REVIEW: Evan And Darcy by Melanie Coles
Jane Austen gets a little dusty in this outback retelling of a beloved story about a man who learns that first impressions can be wrong when you’re looking for Ms Right.
Wheat farmer Evan Bennet is happy being single until his brother falls for the new girl in town, wealthy hotel owner Claire Bingley. Suddenly finding a girl seems more appealing…unless you’re talking about Claire’s best friend, pretentious lawyer Darcy Fitzwilliam. Her cold manners have Evan seeing red, and when a cute girl with links to Darcy’s past catches his eye, he’s even more determined to dislike her.
When a startling revelation turns Evan’s world upside down and he unexpectedly crosses Darcy’s path again, he’s forced to reassess his opinion of her. But just as he starts to open his heart, a crisis engulfs his family, threatening to destroy any hope of a future with Darcy.
With a cloud hanging over his family, Evan knows his chance of winning Darcy’s heart is gone… until some surprising news and a generous gift leave him wondering if her heart might be his after all.
Dear Ms. Coles,
I am very selective when contemplating reading updates and retellings of the books of Jane Austen. It’s not that I’m an Austen fanatic myself but rather that if an author is going to dabble in Austen’s world, I want it to be well done and not just jumping on the bandwagon. What caught my attention with “Evan and Darcy” is the fact that it flips genders.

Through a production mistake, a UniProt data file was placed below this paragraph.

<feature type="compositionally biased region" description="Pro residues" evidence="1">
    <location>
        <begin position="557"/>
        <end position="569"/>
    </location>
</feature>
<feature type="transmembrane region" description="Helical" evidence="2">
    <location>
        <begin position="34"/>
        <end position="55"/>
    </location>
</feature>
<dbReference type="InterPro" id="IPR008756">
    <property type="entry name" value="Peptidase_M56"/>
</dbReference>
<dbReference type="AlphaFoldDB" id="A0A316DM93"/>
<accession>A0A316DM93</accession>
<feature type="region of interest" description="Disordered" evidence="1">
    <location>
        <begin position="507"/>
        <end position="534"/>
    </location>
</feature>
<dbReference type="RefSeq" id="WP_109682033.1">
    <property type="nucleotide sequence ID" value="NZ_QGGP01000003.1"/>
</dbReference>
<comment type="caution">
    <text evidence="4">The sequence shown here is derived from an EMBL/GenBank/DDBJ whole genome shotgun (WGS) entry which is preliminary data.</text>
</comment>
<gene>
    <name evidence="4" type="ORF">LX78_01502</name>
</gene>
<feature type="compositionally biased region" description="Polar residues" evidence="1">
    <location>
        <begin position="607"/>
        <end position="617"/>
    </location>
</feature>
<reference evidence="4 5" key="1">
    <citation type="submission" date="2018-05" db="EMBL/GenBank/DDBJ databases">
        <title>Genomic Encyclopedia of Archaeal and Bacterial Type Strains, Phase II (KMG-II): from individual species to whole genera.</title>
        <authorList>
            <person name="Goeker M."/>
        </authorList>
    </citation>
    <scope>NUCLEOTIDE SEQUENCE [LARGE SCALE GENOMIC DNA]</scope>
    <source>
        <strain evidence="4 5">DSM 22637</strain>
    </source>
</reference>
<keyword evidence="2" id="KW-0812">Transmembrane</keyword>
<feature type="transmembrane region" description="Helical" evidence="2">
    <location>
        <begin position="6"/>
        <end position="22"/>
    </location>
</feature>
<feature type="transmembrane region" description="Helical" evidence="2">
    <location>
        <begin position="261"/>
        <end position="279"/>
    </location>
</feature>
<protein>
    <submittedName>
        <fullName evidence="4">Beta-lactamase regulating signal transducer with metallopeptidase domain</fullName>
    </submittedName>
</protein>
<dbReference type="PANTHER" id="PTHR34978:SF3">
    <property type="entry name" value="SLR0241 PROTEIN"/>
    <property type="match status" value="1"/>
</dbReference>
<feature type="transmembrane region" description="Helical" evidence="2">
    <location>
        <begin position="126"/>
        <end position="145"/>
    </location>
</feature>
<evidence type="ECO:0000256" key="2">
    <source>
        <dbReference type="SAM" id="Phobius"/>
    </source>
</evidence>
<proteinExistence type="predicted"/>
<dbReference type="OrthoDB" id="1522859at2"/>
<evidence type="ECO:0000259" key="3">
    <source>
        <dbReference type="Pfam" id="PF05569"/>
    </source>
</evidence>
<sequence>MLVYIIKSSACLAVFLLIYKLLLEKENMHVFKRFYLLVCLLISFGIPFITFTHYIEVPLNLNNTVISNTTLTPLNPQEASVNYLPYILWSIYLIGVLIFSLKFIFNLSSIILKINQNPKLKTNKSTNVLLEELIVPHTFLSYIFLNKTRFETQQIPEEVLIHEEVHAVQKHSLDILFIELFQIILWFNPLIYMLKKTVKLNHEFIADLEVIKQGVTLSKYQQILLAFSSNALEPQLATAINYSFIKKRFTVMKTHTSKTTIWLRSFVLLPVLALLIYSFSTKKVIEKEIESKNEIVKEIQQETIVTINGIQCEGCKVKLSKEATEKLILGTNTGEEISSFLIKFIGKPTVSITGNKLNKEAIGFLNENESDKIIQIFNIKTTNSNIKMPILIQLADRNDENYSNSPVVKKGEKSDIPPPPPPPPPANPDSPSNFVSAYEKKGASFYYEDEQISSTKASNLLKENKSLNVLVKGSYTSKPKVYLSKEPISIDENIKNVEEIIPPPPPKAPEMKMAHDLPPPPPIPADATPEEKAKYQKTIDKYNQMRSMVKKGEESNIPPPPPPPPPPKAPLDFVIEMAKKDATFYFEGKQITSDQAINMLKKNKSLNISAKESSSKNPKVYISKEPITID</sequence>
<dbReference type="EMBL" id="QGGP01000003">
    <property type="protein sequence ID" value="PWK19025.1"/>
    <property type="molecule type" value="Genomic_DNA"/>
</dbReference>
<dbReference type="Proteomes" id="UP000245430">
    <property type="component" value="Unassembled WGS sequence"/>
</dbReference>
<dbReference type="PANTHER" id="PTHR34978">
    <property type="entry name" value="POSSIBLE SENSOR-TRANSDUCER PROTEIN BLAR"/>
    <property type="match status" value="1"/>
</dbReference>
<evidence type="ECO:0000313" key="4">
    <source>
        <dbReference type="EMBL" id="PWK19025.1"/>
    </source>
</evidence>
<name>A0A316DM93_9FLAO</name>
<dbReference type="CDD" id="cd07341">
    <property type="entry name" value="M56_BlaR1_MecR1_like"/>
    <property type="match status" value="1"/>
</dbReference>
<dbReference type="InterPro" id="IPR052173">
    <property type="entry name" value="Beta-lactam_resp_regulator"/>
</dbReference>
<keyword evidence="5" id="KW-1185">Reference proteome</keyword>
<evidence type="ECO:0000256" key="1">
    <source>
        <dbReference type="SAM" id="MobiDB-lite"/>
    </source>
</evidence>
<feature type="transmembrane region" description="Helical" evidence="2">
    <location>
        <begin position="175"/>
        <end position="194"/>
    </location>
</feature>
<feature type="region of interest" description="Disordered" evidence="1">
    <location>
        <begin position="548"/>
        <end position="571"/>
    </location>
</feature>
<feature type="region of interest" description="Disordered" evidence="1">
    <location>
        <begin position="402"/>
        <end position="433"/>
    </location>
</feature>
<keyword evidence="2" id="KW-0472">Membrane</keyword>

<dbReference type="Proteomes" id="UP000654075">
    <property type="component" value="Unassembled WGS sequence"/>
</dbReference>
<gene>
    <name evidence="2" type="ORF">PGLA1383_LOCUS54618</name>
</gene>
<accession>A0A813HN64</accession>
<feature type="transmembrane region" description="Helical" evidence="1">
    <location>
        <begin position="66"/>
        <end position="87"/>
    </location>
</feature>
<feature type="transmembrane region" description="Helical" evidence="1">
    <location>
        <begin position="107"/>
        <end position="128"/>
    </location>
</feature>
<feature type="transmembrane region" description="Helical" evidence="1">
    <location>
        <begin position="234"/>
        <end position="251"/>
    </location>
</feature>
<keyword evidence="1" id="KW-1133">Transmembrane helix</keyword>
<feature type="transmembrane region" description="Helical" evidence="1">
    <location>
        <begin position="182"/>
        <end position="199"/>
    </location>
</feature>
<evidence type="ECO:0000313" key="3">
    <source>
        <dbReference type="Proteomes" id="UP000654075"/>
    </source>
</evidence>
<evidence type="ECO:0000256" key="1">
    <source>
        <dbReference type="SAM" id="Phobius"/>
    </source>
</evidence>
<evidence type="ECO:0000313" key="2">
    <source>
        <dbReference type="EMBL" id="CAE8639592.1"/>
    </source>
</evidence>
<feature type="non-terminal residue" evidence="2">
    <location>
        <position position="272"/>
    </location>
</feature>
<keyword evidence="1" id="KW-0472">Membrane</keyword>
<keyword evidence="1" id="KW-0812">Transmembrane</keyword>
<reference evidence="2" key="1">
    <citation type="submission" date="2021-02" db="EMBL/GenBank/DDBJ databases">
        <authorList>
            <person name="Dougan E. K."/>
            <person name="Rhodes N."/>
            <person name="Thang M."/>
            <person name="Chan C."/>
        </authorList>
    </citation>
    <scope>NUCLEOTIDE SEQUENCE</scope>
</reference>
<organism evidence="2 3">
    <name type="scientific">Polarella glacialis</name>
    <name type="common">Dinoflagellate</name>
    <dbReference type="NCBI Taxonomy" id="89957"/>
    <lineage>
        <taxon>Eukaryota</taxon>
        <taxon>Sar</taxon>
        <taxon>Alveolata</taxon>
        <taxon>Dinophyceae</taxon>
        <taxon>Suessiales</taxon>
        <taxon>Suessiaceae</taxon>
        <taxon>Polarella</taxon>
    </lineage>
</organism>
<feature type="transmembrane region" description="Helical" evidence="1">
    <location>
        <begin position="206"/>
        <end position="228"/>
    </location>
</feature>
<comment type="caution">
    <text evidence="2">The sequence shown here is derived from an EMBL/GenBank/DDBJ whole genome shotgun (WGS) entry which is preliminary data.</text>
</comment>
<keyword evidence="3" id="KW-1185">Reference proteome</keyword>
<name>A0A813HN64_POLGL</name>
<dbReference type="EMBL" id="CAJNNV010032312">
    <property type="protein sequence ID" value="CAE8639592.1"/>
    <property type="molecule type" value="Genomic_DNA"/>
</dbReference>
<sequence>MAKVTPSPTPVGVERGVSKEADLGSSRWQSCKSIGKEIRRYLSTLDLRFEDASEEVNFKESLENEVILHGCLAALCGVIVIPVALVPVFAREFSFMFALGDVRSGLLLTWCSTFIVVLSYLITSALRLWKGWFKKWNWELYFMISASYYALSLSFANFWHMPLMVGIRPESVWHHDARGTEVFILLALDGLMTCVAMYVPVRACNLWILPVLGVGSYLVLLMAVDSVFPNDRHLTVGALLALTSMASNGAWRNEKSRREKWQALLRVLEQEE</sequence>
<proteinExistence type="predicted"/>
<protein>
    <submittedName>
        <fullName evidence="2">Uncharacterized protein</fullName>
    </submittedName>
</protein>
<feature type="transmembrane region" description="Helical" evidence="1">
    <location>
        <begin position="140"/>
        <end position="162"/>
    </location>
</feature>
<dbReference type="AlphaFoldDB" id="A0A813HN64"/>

So here we are in the Australian outback with Mrs. Bennet fussing over the fact that none of her five sons are married and she has to endure the fact that smug friends are grandmothers while she is not. Evan’s best mate Charlie Lucas is the son of the eccentric town mayor while cousin Cara Collins has had a crush of almost stalkerish proportions on Evan for years. Meanwhile mysterious newcomer Jemma Wickham is a woman Evan is actually interested in but there’s some backstory going on between her and icy Darcy. Events keep throwing them together and in spite of their initial impressions of each other, slowly Evan and Darcy begin to reassess their opinions.
This is a nicely done rendering of the story in the Aussie Outback. I like that the wine industry there gets a nod as well as paying homage to the hardworking farmers – including of olives – as well. Australian terms and slang pepper the book and it felt native.
While the plot stays fairly true to the original, it does get pared down for space and pacing. There are a few minor changes such as Evan having a bit of a temper and Liam being aware he’s screwed up and making a change in his behavior for the better after Darcy fishes him out of the mess he got himself into. Other characters, such as Mrs. Bennet pushing her brood of sons towards eligible young ladies, are a hoot. Mr. Bennet is a quiet type but when he says something, the family take notice.
Evan and Darcy bond over a vineyard, though he begins to fall for her for real even before he sees Pemberley or knows much about it. And while they realize their mutual feelings within months, they don’t rush into marriage which I think a contemporary setting allows thus giving time for their relationship to mature – like fine wine. This ends up being a fun, fast read for me and one I’m glad I took a chance on. B